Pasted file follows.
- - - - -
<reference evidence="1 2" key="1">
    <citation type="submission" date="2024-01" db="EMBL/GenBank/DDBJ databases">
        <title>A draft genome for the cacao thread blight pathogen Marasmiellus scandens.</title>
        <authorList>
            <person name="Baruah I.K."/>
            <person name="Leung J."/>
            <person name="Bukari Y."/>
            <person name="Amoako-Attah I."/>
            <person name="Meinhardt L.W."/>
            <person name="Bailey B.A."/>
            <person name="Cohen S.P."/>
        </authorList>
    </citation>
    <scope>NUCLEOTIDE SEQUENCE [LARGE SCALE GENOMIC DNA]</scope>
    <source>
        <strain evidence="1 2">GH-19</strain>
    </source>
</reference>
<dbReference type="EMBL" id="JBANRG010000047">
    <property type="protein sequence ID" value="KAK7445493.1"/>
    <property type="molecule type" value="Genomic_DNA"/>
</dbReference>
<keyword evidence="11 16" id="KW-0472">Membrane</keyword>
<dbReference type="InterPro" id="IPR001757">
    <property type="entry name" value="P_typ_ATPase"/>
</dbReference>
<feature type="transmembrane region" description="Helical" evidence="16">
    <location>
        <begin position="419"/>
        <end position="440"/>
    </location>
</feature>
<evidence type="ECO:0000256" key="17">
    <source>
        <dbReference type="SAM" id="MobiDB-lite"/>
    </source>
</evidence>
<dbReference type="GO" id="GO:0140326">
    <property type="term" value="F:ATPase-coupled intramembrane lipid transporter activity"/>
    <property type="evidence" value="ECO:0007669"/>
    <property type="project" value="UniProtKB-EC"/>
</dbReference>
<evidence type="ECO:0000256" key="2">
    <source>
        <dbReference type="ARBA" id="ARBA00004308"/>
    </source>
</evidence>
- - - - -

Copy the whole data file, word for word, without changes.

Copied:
<reference evidence="1 2" key="1">
    <citation type="submission" date="2024-01" db="EMBL/GenBank/DDBJ databases">
        <title>A draft genome for the cacao thread blight pathogen Marasmiellus scandens.</title>
        <authorList>
            <person name="Baruah I.K."/>
            <person name="Leung J."/>
            <person name="Bukari Y."/>
            <person name="Amoako-Attah I."/>
            <person name="Meinhardt L.W."/>
            <person name="Bailey B.A."/>
            <person name="Cohen S.P."/>
        </authorList>
    </citation>
    <scope>NUCLEOTIDE SEQUENCE [LARGE SCALE GENOMIC DNA]</scope>
    <source>
        <strain evidence="1 2">GH-19</strain>
    </source>
</reference>
<dbReference type="EMBL" id="JBANRG010000047">
    <property type="protein sequence ID" value="KAK7445493.1"/>
    <property type="molecule type" value="Genomic_DNA"/>
</dbReference>
<keyword evidence="11 16" id="KW-0472">Membrane</keyword>
<dbReference type="InterPro" id="IPR001757">
    <property type="entry name" value="P_typ_ATPase"/>
</dbReference>
<feature type="transmembrane region" description="Helical" evidence="16">
    <location>
        <begin position="419"/>
        <end position="440"/>
    </location>
</feature>
<evidence type="ECO:0000256" key="17">
    <source>
        <dbReference type="SAM" id="MobiDB-lite"/>
    </source>
</evidence>
<dbReference type="GO" id="GO:0140326">
    <property type="term" value="F:ATPase-coupled intramembrane lipid transporter activity"/>
    <property type="evidence" value="ECO:0007669"/>
    <property type="project" value="UniProtKB-EC"/>
</dbReference>
<evidence type="ECO:0000256" key="2">
    <source>
        <dbReference type="ARBA" id="ARBA00004308"/>
    </source>
</evidence>